NASHVILLE, Tennessee (WKRN) – The Grand Ole Opry reached a milestone in 2021. Late last month, the nation’s longest-running radio show aired its 5,000th Saturday night performance. As part of the celebration, you can see some of the most treasured country music memorabilia that is currently on display at the Roy Acuff House until the end of the year.
WSM “Loudspeaker cone”
Originally attached to the side of the National Life and Accident Insurance Company, the massive loudspeaker was used to broadcast the tunes of the Grand Ole Opry through the streets of Nashville. The loudspeaker cone would be one of the many technologies that WSM would implement to broadcast its waves to the masses. In the 1900s, WMS was one of the first radio shows to be broadcast online through its YAHOO Relay Box.
“We have a space dedicated to WSM and the innovative technology they have brought to the world of radio,” said Emily Frans, director of archives and content at Opry.
Grand Ole Opry Song Folio by Bill Monroe (1947)
Bill Monroe’s WSM Song Folio No. 1 offers a blast from the past. Her debut songbook gave fans the lyrics and music for 21 songs.
Monroe will release two more songbooks, including Bill Monroe’s Blue Grass Songs and his WSM Ole Opry Song Folio No. 2.
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In the 1930s, Monroe helped form the Monroe Brothers, which later changed their course. Monroe went on to form The Blue Grass Boys and was known to have given his roots to the genre.
Dolly Parton’s dazzling golden dress (1988)
An exhibit of country music memorabilia wouldn’t be complete without a bit of glitz and glamor from the Country Queen.
In 1988, Parton recorded an episode of her series “Dolly” at the Opry House, where she performed with Porter Wagoner. You can see the dress she wore on display at the Opry 5000 exhibition up close.
Dolly’s dress isn’t the only one on display. Guests can also check out the dresses that Trisha Yearwood and Carly Pearce debuted at Opry at the Opry 5000 show.
“It’s so funny, I think people have expectations in their minds of maybe the size of an artist,” Frans explained. “I actually just heard someone say Patsy Cline a short while ago, she was so little and stuff like that. So it’s still really cool.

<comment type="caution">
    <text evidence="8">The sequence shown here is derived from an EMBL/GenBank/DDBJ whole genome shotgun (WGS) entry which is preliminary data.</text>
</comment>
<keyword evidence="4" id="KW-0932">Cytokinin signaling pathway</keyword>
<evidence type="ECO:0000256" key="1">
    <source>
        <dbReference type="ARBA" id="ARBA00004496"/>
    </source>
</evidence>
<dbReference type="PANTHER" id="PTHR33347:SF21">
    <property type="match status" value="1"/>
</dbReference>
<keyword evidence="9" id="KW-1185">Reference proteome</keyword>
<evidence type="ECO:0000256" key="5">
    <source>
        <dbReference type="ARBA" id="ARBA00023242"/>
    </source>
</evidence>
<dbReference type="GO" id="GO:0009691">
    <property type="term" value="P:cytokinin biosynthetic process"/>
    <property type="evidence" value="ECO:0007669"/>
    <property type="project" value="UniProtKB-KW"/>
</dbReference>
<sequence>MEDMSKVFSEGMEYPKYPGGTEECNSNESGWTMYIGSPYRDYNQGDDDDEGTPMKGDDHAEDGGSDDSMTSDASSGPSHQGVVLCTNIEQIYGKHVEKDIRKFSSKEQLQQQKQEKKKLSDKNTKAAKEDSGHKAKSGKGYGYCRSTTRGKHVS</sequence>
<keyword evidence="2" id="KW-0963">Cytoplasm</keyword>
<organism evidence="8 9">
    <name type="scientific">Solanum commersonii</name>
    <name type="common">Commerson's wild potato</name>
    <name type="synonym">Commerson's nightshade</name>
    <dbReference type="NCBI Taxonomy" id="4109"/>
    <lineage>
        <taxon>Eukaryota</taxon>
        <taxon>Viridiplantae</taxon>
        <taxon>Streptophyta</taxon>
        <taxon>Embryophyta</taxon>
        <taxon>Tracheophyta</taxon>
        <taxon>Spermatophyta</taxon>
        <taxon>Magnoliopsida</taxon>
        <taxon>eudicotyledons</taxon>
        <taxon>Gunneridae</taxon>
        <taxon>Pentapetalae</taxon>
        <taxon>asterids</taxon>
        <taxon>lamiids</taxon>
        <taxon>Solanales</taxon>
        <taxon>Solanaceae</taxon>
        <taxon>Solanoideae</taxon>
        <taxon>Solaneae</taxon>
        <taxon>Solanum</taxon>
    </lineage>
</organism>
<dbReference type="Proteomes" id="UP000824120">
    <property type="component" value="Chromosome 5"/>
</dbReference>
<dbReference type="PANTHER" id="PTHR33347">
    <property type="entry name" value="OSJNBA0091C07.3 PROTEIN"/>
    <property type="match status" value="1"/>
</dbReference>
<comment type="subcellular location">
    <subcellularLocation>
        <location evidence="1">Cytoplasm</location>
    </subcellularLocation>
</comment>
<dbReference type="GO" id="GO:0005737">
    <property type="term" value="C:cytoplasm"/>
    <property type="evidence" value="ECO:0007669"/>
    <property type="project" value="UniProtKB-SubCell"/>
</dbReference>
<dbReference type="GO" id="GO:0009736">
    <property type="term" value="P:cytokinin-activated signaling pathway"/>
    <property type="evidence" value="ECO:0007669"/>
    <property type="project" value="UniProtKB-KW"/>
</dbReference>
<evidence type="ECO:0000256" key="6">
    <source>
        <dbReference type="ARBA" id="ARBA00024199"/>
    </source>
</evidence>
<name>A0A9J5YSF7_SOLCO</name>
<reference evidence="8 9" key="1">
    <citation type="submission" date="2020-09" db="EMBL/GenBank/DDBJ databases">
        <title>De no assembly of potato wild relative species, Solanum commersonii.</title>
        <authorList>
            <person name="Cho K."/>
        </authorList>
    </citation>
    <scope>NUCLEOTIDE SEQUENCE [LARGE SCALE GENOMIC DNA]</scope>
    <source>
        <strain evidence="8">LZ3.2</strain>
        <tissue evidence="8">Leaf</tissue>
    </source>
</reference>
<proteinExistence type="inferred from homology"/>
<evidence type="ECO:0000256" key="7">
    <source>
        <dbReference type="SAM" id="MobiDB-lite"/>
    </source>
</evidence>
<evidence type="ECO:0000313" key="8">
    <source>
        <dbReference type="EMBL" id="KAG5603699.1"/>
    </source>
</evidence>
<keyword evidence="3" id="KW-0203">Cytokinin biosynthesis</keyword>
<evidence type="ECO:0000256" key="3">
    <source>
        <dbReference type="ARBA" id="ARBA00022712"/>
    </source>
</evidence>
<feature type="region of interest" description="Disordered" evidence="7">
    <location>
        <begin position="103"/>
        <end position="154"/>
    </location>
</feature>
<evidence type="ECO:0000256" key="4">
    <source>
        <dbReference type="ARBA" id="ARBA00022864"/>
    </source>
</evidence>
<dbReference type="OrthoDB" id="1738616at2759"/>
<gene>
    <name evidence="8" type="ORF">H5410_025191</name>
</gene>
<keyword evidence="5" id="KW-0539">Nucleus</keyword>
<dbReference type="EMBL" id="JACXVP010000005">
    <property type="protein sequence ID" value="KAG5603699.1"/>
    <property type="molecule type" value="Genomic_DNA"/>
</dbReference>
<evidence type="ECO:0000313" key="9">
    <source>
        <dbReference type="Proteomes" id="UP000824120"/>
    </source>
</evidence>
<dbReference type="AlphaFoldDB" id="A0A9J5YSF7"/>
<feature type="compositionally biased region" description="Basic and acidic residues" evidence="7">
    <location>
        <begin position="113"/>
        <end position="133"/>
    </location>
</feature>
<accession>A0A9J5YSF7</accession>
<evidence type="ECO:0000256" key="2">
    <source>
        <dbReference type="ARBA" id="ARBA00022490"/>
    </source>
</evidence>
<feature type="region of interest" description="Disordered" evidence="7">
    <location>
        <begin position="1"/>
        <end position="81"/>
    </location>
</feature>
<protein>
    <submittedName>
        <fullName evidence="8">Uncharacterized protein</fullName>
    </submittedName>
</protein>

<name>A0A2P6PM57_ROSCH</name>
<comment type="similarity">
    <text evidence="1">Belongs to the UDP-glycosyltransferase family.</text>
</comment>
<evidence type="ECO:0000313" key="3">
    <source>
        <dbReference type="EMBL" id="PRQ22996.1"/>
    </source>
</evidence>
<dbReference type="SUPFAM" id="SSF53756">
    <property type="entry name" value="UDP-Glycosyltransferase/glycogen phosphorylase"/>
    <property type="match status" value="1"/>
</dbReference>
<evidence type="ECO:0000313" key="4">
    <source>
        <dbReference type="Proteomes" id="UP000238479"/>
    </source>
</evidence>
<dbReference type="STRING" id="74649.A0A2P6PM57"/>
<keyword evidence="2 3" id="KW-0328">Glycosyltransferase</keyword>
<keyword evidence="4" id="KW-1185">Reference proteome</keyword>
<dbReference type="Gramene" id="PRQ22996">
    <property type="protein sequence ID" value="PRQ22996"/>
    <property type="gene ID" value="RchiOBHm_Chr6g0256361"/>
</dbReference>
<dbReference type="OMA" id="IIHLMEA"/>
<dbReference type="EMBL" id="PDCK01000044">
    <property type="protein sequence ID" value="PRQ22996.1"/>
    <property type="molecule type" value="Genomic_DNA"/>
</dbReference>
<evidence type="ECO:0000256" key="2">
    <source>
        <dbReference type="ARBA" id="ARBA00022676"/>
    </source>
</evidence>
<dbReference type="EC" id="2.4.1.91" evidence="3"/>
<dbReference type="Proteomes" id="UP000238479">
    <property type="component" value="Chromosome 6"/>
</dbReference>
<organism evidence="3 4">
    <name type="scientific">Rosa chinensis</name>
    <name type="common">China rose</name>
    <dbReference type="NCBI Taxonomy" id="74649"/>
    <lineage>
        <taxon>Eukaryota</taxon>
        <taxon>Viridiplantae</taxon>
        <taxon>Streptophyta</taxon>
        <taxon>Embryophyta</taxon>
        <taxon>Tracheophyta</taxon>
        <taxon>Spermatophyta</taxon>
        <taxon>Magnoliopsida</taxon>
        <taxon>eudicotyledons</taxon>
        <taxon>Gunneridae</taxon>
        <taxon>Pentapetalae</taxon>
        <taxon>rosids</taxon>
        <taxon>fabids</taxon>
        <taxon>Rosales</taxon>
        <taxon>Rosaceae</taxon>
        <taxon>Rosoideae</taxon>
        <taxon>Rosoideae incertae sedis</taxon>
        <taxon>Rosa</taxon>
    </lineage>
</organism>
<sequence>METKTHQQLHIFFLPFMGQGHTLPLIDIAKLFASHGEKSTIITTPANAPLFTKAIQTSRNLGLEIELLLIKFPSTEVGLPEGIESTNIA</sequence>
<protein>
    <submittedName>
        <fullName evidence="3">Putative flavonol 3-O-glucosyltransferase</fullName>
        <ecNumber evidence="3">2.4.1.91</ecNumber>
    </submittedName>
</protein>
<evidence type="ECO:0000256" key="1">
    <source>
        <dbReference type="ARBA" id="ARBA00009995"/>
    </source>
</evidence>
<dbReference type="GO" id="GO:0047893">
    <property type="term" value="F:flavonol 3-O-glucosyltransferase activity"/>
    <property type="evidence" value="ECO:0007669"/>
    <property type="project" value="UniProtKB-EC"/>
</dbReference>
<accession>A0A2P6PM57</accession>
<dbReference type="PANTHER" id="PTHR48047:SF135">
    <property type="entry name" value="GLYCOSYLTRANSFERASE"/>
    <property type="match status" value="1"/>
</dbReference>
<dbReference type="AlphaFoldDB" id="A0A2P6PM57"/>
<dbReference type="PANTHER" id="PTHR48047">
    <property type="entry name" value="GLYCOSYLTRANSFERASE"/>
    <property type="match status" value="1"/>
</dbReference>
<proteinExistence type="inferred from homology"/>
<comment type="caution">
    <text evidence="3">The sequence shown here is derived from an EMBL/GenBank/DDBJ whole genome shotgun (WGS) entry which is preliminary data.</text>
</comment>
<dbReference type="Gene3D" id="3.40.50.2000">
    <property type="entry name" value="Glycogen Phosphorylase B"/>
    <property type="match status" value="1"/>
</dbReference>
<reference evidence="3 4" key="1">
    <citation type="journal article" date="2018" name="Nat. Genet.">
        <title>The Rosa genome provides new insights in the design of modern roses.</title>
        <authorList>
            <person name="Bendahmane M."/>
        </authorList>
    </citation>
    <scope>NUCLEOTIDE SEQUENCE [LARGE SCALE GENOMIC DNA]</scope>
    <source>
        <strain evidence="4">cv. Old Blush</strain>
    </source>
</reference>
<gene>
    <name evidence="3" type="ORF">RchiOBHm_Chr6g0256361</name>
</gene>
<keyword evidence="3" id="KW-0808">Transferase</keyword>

Marty Robbins protective helmet (1970s)
Country icon Marty Robbins was known for his music, but when he wasn’t behind the mic he needed speed as a part-time NASCAR driver. The bespoke helmet had a strap bolted to the left side for stabilization and to compensate for the weight of the helmet. When Robbins moved to Nashville to launch his music career, he became a regular runner at the Nashville Fairgrounds. According to ESPN, Robbins made 35 starts in the NASCAR Premier Division.
Bill Anderson’s jacket (1966)
Bill Anderson made his Opry debut in 1959 and recently celebrated 60 years of membership in July 2021. Anderson became a member of the Country Music Hall of Fame and is one of the most awarded songwriters in history. country music.
The South Carolina native still lives on Old Hickory Lake in Nashville and performs at the Grand Ole Opry. His embroidered jacket now on display at the Grand Ole Opry was just one of many avant-garde coats in which he performs regularly.
Carly Pearce’s first set (2015)
Speaking of fashion, country music fans can get a close look at the dress and boots Kentucky native Carly Pearce wore when she debuted at Opry. Frans explained how Pearce’s boots had special meaning on the night of his debut. Pearce’s parents told her she could wear them when she took the Opry stage. Since then, Pearce has had plenty of opportunities to shatter them with the dozens of times she has performed at the Grand Ole Opry.
Luke Combs guitar (2020)
Luke Combs left his mark on audiences around the world when he participated in Opry’s “Pandemic Performances” in April 2020. Combs performed “Six Feet Apart” in an empty house with his Gibson SJ-200 guitar. Her performance was one of many over a 29-week streak where the artists’ musical talents were put to the test without full band support or immediate interaction with their fans.